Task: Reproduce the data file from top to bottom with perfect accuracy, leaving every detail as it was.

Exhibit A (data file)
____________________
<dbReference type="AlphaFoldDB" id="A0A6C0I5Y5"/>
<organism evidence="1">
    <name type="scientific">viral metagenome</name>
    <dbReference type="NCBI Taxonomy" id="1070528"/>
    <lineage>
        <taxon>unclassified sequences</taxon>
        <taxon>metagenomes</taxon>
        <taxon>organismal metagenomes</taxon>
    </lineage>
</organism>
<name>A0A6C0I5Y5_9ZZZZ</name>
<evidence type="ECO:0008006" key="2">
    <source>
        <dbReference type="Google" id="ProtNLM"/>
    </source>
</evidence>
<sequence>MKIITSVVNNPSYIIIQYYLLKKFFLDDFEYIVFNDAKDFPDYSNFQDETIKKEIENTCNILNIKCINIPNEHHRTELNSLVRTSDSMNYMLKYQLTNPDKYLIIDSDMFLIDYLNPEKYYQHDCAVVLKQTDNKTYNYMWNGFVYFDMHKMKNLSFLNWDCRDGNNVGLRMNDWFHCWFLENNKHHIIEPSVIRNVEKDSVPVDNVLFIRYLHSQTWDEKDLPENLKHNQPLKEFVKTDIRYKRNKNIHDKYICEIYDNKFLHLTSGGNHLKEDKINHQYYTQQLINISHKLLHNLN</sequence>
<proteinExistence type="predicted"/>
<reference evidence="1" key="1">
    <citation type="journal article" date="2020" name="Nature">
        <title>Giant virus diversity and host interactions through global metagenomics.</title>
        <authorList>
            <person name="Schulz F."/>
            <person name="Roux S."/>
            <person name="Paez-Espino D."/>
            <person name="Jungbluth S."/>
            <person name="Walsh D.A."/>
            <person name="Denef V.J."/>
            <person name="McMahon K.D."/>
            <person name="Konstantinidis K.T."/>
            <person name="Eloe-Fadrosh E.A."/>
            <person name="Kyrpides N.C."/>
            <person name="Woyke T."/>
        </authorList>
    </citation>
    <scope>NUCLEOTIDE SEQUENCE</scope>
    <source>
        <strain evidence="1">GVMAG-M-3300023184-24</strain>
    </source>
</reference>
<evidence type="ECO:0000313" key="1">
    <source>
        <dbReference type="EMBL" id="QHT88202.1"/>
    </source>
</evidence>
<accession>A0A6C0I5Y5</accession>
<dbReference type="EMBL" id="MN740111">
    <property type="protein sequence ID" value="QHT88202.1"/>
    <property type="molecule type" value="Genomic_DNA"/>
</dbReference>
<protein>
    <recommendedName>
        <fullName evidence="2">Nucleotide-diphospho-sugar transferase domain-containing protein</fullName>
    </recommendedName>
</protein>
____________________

<dbReference type="AlphaFoldDB" id="A0A6C0I5Y5"/>
<organism evidence="1">
    <name type="scientific">viral metagenome</name>
    <dbReference type="NCBI Taxonomy" id="1070528"/>
    <lineage>
        <taxon>unclassified sequences</taxon>
        <taxon>metagenomes</taxon>
        <taxon>organismal metagenomes</taxon>
    </lineage>
</organism>
<name>A0A6C0I5Y5_9ZZZZ</name>
<evidence type="ECO:0008006" key="2">
    <source>
        <dbReference type="Google" id="ProtNLM"/>
    </source>
</evidence>
<sequence>MKIITSVVNNPSYIIIQYYLLKKFFLDDFEYIVFNDAKDFPDYSNFQDETIKKEIENTCNILNIKCINIPNEHHRTELNSLVRTSDSMNYMLKYQLTNPDKYLIIDSDMFLIDYLNPEKYYQHDCAVVLKQTDNKTYNYMWNGFVYFDMHKMKNLSFLNWDCRDGNNVGLRMNDWFHCWFLENNKHHIIEPSVIRNVEKDSVPVDNVLFIRYLHSQTWDEKDLPENLKHNQPLKEFVKTDIRYKRNKNIHDKYICEIYDNKFLHLTSGGNHLKEDKINHQYYTQQLINISHKLLHNLN</sequence>
<proteinExistence type="predicted"/>
<reference evidence="1" key="1">
    <citation type="journal article" date="2020" name="Nature">
        <title>Giant virus diversity and host interactions through global metagenomics.</title>
        <authorList>
            <person name="Schulz F."/>
            <person name="Roux S."/>
            <person name="Paez-Espino D."/>
            <person name="Jungbluth S."/>
            <person name="Walsh D.A."/>
            <person name="Denef V.J."/>
            <person name="McMahon K.D."/>
            <person name="Konstantinidis K.T."/>
            <person name="Eloe-Fadrosh E.A."/>
            <person name="Kyrpides N.C."/>
            <person name="Woyke T."/>
        </authorList>
    </citation>
    <scope>NUCLEOTIDE SEQUENCE</scope>
    <source>
        <strain evidence="1">GVMAG-M-3300023184-24</strain>
    </source>
</reference>
<evidence type="ECO:0000313" key="1">
    <source>
        <dbReference type="EMBL" id="QHT88202.1"/>
    </source>
</evidence>
<accession>A0A6C0I5Y5</accession>
<dbReference type="EMBL" id="MN740111">
    <property type="protein sequence ID" value="QHT88202.1"/>
    <property type="molecule type" value="Genomic_DNA"/>
</dbReference>
<protein>
    <recommendedName>
        <fullName evidence="2">Nucleotide-diphospho-sugar transferase domain-containing protein</fullName>
    </recommendedName>
</protein>